This gallery contains 17 photos.
This gallery contains 17 photos.
While standing in Valparaiso, you can see the two “ends” of the bay very clearly–it’s more what you might call a lagoon. It’s relatively small. But it’s an excellent harbour, and back in the 16th century it was decided on as the best spot for the new Spanish colony’s shipping. That took a long time to really happen though, and it was only when copper and nitrate were found in northern Chile that Valparaiso really got going. It soon filled with–strangely enough–British businessmen who exploited the new resources and became VERY rich. One problem: next to Valparaiso’s bay is the thinnest strip of flat land, and then STEEP HILLS. The very rich built their beautiful houses on the hills anyway, and later, elevators (!) to actually get up and down.
Then there was a horrible earthquake in 1906, the prices of copper and nitrate dropped, and all the rich folks left Valparaiso. What’s happened to the oldest part of the town since then is pretty amazing: it’s now filled with every kind of artist–most obviously graffiti, but sculptors, theatres, and dance schools too–plus amazing restaurants, hostels, and shops. I did NOT want to leave.
7:51 pm, 17 June 2017, Santiago
It’s said that when you move to a new country, there’s a honeymoon phase. Everything in the new place is, to you, exciting, different, and often magical. This will, however, at some point, be followed by phase 2: Reality.
My honeymoon phase in Santiago is over.
It began raining here about 2 am on Thursday morning. Rain was slapping against my window so hard it woke me up — I’ve been sleeping fitfully anyway because it’s cold here, which is compounded by a lack of indoor heating except with space heaters. It continued raining for a straight 26 hours! Despite experiencing flooding in the past, and regular rain in their autumn and winter, Santiago’s drainage is very poor, so there’ve been streets flooded. It was also very windy last night, and there were broken branches landing on cars. A friend who lives near Salvador metro station had part of her building’s roof fly off.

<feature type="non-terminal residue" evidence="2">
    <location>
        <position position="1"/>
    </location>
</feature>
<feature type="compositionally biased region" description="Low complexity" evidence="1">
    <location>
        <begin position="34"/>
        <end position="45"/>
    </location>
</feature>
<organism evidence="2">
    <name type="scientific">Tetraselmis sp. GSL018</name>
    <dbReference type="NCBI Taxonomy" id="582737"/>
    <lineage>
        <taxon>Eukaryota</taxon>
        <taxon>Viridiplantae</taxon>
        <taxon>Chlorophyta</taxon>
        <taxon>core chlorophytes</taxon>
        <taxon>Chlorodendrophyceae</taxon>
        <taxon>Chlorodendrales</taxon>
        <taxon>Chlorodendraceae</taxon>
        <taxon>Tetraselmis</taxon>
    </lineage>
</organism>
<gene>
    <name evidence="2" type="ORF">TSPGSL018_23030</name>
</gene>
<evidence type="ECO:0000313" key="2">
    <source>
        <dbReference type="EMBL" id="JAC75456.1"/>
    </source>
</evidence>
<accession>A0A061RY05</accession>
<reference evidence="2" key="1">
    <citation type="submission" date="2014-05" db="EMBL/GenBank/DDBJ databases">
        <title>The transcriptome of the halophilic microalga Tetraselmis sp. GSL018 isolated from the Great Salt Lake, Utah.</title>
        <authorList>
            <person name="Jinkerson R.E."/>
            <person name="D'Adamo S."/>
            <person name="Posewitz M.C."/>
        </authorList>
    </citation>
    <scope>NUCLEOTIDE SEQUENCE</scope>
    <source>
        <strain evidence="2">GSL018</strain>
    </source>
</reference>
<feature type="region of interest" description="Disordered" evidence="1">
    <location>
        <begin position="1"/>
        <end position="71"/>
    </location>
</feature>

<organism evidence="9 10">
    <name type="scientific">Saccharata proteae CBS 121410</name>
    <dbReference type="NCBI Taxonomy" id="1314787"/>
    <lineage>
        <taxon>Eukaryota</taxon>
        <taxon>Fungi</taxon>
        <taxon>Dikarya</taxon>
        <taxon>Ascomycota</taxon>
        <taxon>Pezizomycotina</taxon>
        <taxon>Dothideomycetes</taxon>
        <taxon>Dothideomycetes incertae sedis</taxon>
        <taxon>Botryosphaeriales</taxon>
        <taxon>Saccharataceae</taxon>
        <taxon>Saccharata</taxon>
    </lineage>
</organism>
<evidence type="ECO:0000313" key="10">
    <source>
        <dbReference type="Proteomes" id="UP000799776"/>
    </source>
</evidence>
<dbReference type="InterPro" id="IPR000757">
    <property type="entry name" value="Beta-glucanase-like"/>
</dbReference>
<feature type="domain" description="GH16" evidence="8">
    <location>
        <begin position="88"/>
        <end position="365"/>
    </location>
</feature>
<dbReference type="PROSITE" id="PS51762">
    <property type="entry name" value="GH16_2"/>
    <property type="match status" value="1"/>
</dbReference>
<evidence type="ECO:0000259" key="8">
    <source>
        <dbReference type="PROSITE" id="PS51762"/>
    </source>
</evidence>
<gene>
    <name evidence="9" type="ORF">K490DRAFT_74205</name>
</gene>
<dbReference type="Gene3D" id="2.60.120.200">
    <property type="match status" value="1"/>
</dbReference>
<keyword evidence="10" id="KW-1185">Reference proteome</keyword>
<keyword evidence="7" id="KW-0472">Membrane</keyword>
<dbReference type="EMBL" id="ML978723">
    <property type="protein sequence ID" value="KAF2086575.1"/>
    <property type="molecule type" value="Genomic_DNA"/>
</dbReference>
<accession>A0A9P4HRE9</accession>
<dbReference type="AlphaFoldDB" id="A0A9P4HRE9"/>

Today, Saturday, I slept in and went to have a shower at 11 am. The water was off throughout our apartment. I had been warned this happens sometimes in Santiago during winter, because the sewage system gets overwhelmed. Buildings will be told to shut off water to keep from adding to the problem. If this had been a weekday and I had to work, I’d be going there looking and smelling like an angry cat.
The water’s come back on since, but now the power is off in all the common areas of our building. We still have electricity in our flat (thank God), but my flatmate had to rescue three wet loads of clothes from the common laundry room. She’s hanging laundry off the shower curtain rod, on broom handles laid across the tub, off the curtain rod in our living room, off the backs of the stools at our breakfast bar…!
All that, plus buses with plenty of room sometimes not stopping if they don’t feel like it. And transit fares having THREE rates depending on time of travel, rush hour being TWICE as much as off-peak (what’s called “normal” time is only a bit cheaper than rush). There’s the banks closing at 2 pm every day (including, of course, pay day). I find the drinking culture here is on par with Scotland — that is, more insane than France! Sure, you CAN say no if someone offers you another drink… it’s just not DONE.
Overall, I do still like it here. Except when it rains. And this is proving to be an unusually cold, especially RAINY, autumn.
My flatmate Ileana, from Mexico, and her best friend in Chile, Hector, invited me to go on a day trip to the Andes on Saturday.
If you go to Baquedano Metro station, then cross the river, you’ll find yourself in Bellavista.
I haven’t captioned any of these: what could I say except that they’re beautiful!